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China takes Biggest Stock Plunge since Lehman Bros Bankruptcy

China takes Biggest Stock Plunge since Lehman Bros Bankruptcy

After it was learned the U.S. Federal Reserve has dumped 6% of its humongous bond portfolio in the last 90 days and The Wall Street Journal reported the Fed for the first time since December 2008 may stop assuring investors interest rates will remain low, all hell broke loose in stock markets around the world. The Greek index suffered its biggest crash in 27 years and China’s Shanghai Exchange plummeted the most in 5 years.

The Federal Reserve appears to be positioning its own investments for higher inflation and rising interest rates. The Fed topped-out the size of its humongous investment portfolio in August at $4.07 billion. But in the last 90 days, the Fed quietly dumped $259.2 billion or 6.3% of its entire holdings.

Former Federal Reserve Chairman William McChesney Martin famously said the main job of the Fed is “to take away the punch bowl just as the party gets going.” The party he was concerned about is speculation and inflation. Breitbart reported on March 19, 2014 in “Fed Chair Yellen Indicates Higher Interest Rates Ahead” that Janet Yellen promised that if the risk of inflation rose, the Fed would quickly tighten credit by selling bonds to push interest rates higher in order to strangle speculation and price increases.

When chief economics correspondent for The Wall Street Journal, Jon Eric Hilsenrath, reported that Federal Reserve officials at their December 16 and 17 board meeting would seriously considering eliminating assurances they provided for six years that interest rates would remain low, investors across the globe hit the sell button.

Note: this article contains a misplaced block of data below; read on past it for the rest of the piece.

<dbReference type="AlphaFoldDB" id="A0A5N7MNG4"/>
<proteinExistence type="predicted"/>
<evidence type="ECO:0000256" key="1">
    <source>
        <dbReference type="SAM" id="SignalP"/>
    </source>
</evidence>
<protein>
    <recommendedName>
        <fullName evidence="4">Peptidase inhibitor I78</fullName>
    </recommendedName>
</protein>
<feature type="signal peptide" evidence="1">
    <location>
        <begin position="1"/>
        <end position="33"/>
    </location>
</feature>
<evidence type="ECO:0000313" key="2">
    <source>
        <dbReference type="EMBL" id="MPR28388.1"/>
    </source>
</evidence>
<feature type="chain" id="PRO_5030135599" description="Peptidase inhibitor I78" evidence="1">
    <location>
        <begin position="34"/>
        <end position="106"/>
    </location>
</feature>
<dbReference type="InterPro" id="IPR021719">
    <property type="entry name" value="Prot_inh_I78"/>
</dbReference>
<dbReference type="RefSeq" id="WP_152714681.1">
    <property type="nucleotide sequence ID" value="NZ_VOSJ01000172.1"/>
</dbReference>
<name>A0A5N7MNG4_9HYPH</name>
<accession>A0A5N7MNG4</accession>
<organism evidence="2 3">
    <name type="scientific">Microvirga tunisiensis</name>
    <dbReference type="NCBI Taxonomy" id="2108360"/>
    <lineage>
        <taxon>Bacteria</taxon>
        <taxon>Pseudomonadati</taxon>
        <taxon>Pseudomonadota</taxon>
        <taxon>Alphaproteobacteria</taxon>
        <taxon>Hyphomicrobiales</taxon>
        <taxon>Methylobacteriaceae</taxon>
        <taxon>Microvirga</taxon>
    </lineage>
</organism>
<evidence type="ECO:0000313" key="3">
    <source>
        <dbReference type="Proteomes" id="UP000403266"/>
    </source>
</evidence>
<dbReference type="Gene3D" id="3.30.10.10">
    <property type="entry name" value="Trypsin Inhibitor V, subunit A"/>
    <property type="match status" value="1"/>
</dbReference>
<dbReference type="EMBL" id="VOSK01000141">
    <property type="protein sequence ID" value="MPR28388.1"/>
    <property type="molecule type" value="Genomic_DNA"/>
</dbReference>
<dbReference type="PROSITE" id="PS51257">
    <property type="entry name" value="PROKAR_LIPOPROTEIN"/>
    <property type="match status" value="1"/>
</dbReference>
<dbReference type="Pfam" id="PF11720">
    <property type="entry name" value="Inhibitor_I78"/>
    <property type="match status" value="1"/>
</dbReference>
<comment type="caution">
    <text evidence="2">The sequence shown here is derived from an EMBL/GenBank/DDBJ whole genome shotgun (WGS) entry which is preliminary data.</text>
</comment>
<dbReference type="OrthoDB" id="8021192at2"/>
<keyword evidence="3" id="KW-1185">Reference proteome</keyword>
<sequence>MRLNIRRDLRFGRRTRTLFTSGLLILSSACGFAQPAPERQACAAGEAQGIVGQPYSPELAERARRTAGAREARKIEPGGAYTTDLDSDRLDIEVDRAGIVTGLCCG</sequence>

China’s Shanghai Exchange initially went against the rout by rallying +2.4%. But soon massive selling waves wiped out the gain and pushed prices down. The 5.4% cash is the worst drop since the 2009 financial crisis. The value of shares changing hands on China’s Shanghai and Shenzhen exchanges reached an all-time record $193.4 billion.

China’s Securities Depository and Clearing Corp.’s, concerned about speculators defaulting on bank loans, announced higher margin percentage requirements and elimination of over a $1 trillion of bonds as acceptable collateral for leveraged traders. The Financial Times reported that with Industrial and Commercial Bank of China, China Construction Bank, and Bank of China facing a liquidity crisis, they all raised rates on time deposits to 20% above rate last week.

Once European markets opened, the Greek Athens Stock Exchange index suffered its worst loss in 27 years falling 11% on fears of a new banking crisis. The shares of the National Bank of Greece lost 15% and Piraeus Bank shares plunged 17%. Government 10-year bond yields in Europe’s most indebted nation saw yields jump 48 basis points to 7.73%.   

The Russian stock market fell 4.8% as the ruble currency fell 0.7% to near a 10-year low. The Bank of Russia intervened in the currency market for the third time since being forced by capital flight to allow the currency to freely float last month.

In the Americas, Venezuela bond prices collapsed to just 45% of face value, the lowest level since 1998. Credit default swaps traded on the New York Mercantile Exchange now predict a 48% probability that the oil rich socialist paradise will default on their debt within 12 months.

Despite all the turmoil around the world, the U.S. markets were down only about one percent in mid-morning trading as investors moved into the safety of the U.S. dollar.

Chriss Street suggests that if you are interested in business and politics, please click on Twenty Years after OC Bankruptcy and $5 Billion in Pension Debt

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